By John Turney
In 1949 Rams rookie Norm Van Brocklin was Bob Waterfield's backup. He only played eight games but he did get into the opener—when the game was on the line.
The Rams were hosting the Detroit Lions, who donned red jerseys and black pants for this tilt.
Late in the game, the Lions were leading 24-17 when Van Brocklin was given the keys to the offense by Rams head coach Clark Shaughnessy and he quickly moved the ball down the field for a game-tying touchdown pass to Elroy Hirsch.
The and the Dutchman's first touchdown was a classic Shaughnessy play.
The Rams were in the T-Formation and Hirsh, from his left halfback position, motioned to the left flank and runs what was possibly called an "out and up" route (we are not sure of the Shaughnessy terminology). It was a double move that caused the right defensive halfback to bite and with a quick pump fake Van Brocklin let it fly for the score.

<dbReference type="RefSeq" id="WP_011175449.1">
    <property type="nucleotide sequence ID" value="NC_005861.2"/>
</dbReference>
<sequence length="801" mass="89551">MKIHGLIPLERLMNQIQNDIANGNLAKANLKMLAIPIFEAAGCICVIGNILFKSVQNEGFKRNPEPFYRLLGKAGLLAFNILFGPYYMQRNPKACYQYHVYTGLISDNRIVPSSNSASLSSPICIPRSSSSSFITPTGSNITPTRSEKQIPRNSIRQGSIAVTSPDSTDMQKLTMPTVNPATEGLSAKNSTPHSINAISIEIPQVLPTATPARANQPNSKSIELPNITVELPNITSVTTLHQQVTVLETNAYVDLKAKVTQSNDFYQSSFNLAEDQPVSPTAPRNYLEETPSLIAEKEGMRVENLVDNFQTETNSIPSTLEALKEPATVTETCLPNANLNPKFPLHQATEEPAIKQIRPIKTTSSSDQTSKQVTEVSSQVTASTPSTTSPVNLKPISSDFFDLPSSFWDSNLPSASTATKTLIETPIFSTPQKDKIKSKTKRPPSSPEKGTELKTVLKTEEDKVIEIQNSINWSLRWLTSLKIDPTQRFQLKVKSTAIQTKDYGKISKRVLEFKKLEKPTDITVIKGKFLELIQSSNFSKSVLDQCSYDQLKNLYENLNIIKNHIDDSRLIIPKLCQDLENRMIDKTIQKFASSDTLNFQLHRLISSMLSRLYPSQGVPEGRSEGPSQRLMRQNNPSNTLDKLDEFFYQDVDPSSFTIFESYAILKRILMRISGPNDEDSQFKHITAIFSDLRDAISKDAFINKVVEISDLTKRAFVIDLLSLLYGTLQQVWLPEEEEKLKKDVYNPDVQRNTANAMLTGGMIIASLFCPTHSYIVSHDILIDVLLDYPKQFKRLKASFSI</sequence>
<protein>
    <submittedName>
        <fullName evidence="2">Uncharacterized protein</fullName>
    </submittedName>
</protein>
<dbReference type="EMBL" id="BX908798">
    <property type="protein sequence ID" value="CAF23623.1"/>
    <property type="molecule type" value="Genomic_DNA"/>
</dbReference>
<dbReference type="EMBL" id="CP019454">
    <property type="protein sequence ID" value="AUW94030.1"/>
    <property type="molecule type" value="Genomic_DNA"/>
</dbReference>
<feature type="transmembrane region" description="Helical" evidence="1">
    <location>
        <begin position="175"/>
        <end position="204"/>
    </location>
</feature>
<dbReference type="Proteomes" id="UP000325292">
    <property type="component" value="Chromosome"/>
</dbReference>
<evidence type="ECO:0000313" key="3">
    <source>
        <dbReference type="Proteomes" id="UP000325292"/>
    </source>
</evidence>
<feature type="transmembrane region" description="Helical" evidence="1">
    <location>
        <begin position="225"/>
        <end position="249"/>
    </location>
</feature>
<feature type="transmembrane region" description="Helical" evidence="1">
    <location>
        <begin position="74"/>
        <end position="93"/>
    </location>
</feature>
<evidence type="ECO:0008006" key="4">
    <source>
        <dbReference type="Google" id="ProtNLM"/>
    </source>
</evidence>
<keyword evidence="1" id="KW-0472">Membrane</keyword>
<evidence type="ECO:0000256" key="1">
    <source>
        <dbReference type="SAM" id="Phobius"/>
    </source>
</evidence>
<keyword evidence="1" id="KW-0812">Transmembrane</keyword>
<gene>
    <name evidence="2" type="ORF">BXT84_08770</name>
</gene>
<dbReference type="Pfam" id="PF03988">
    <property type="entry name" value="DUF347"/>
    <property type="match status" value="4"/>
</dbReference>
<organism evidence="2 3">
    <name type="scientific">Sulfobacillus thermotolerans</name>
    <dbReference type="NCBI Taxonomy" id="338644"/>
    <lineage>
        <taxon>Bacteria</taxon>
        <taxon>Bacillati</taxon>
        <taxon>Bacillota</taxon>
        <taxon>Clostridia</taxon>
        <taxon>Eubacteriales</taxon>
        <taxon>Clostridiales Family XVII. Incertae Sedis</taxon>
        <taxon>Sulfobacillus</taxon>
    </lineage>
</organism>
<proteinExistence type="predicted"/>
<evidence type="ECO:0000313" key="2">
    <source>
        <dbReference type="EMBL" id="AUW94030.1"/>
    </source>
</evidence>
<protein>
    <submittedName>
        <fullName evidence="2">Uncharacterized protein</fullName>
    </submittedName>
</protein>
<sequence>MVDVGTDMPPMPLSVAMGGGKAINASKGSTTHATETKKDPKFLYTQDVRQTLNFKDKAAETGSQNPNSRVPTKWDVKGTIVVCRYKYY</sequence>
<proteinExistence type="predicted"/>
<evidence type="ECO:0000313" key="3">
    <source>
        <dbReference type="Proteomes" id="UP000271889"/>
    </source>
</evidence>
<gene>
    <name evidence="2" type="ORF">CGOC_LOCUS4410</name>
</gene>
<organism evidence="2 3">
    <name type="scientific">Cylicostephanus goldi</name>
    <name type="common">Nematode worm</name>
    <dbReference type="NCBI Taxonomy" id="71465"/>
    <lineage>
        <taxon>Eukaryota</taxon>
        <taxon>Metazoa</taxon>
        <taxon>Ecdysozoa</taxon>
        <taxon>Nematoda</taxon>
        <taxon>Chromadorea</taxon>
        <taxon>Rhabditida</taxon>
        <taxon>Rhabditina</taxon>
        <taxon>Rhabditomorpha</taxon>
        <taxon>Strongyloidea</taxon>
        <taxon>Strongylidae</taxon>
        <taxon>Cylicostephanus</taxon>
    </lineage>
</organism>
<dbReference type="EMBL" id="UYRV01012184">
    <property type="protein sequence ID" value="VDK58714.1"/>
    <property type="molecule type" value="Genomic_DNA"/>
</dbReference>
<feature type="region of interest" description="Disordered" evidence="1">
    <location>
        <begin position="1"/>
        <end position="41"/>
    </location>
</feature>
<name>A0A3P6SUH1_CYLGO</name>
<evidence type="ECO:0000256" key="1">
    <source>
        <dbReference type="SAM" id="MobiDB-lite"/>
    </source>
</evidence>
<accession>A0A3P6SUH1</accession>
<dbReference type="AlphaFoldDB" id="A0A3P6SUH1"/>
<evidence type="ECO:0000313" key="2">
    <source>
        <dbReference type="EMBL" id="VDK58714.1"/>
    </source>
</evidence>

It was not a perfect throw, it was a little behind Hirsch, but when a receiver is that wide open there is room for error.
But the play, halfback motion, is textbook Clark Shaughnessy.